Some facts are not in dispute. Among them: Stericycle is a $1.2 billion company that performs a vital service. It is the largest medical waste disposal company in the country. Among its customers are some of the nation's top healthcare providers. But it has other, less reputable clients, including Planned Parenthood, the largest abortion provider in the country.
Also not in dispute: Bain Capital, a company founded by GOP presidential nominee Mitt Romney, was a significant investor in the company. According to a Securities and Exchange Commission (SEC) filing in November 1999, a group that included Bain invested $75 million in Stericycle. This investment gave Bain 23 percent ownership of the company's stock, making it the largest shareholder. In 2001, the investment group sold 40 percent of its stake in Stericycle for about $88 million. Bain and its partners sold the rest of its holdings in 2004, with total profits exceeding $45 million.
But questions remain. Was Governor Romney involved in Bain at the time of the transactions? If he was, did he know about Stericycle's involvement in the abortion industry?
The Romney campaign says the answer to the first question is no. Romney says he left the day-to-day management of Boston-based Bain in February 1999 - about nine months before Bain filed SEC documents in the Stericycle transaction - to take the helm of the 2002 Salt Lake City Olympic effort.
However, that SEC filing lists Romney as "sole shareholder, Chairman, Chief Executive Officer and President" of Bain Capital and at least three Bain-related entities investing in Stericycle. The document also says Romney has "voting and dispositive power" of the more than 2 million Stericycle shares "in his capacity as sole shareholder" of Bain and its affiliates.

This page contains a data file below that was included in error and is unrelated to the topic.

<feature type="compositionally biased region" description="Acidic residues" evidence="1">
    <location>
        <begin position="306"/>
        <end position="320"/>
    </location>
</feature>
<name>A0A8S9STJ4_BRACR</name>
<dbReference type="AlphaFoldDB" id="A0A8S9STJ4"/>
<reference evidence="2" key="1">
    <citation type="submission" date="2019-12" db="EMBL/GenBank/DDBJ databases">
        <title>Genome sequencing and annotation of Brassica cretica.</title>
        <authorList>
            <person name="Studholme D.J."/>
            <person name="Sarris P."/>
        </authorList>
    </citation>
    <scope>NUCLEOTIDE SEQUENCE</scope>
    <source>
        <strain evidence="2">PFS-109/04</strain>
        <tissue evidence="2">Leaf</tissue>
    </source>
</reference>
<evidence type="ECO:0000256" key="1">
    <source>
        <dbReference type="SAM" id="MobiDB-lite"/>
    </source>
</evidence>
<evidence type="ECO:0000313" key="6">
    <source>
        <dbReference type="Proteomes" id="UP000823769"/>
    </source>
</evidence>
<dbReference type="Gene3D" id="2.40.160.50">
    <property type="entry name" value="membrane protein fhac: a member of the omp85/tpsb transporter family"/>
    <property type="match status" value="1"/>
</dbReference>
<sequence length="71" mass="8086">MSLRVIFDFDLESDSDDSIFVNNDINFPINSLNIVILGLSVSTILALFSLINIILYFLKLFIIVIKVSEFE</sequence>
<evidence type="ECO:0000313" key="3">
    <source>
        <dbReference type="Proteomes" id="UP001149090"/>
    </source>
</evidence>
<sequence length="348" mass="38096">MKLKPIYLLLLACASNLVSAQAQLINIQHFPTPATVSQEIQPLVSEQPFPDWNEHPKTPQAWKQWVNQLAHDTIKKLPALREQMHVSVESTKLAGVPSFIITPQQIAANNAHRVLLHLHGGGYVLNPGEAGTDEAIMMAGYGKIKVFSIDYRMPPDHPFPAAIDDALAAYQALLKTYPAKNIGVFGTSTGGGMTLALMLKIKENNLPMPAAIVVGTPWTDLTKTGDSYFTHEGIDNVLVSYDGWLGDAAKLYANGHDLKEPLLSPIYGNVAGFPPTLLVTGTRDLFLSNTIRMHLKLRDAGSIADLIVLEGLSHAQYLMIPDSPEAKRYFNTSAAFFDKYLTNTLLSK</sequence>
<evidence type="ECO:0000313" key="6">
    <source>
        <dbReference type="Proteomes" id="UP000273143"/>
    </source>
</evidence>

A news report and a state document also indicate that Romney remained involved at Bain. The Boston Herald reported in 1999, "Romney said he will stay on as a part-timer with Bain, providing input on investment and key personnel decisions." Massachusetts state disclosure forms in 2001 and 2002 list Romney as Bain's 100 percent owner. A 2007 Washington Post article quoted Bain lawyer R. Bradford Malt saying Romney took a "leave of absence" from Bain but retained ownership for two more years.
But what about the second question: Did Romney know about Stericycle's involvement in the abortion industry? Liberal Mother Jones reported that in 1991 the Occupational Safety and Health Administration cited Stericycle's Arkansas operation for safety violations. Among the violations: keeping "body parts, fetuses, and dead experimental animals in unmarked storage containers."
Bain's interest in Stericycle came eight years later, and it should have discovered the abortion involvement during due-diligence research. If it did, and if Romney did participate in the decision to invest in Stericycle, he might still have favored the investment: Steven Ertelt, editor of the leading pro-life news website LifeNews.com, acknowledges that Romney was then "pro-choice," but notes that Romney has since "converted to the pro-life position on abortion."
Most pro-life organizations have remained silent on the past Bain-Stericycle tie. Some, such as the pro-life Susan B. Anthony List, actively support Romney. (Repeated calls to a number of pro-life organizations, Stericycle, and the Romney campaign all went unreturned.) Michael Marcavage, spokesman for an ad hoc group, the Campaign to Stop Stericycle, says pro-life groups are silent because "they're afraid of another four years of Obama's radically pro-abortion ideology." But Ertelt of LifeNews.com sees efforts of the Campaign and other groups as attempts to "sow seeds of doubt and distrust."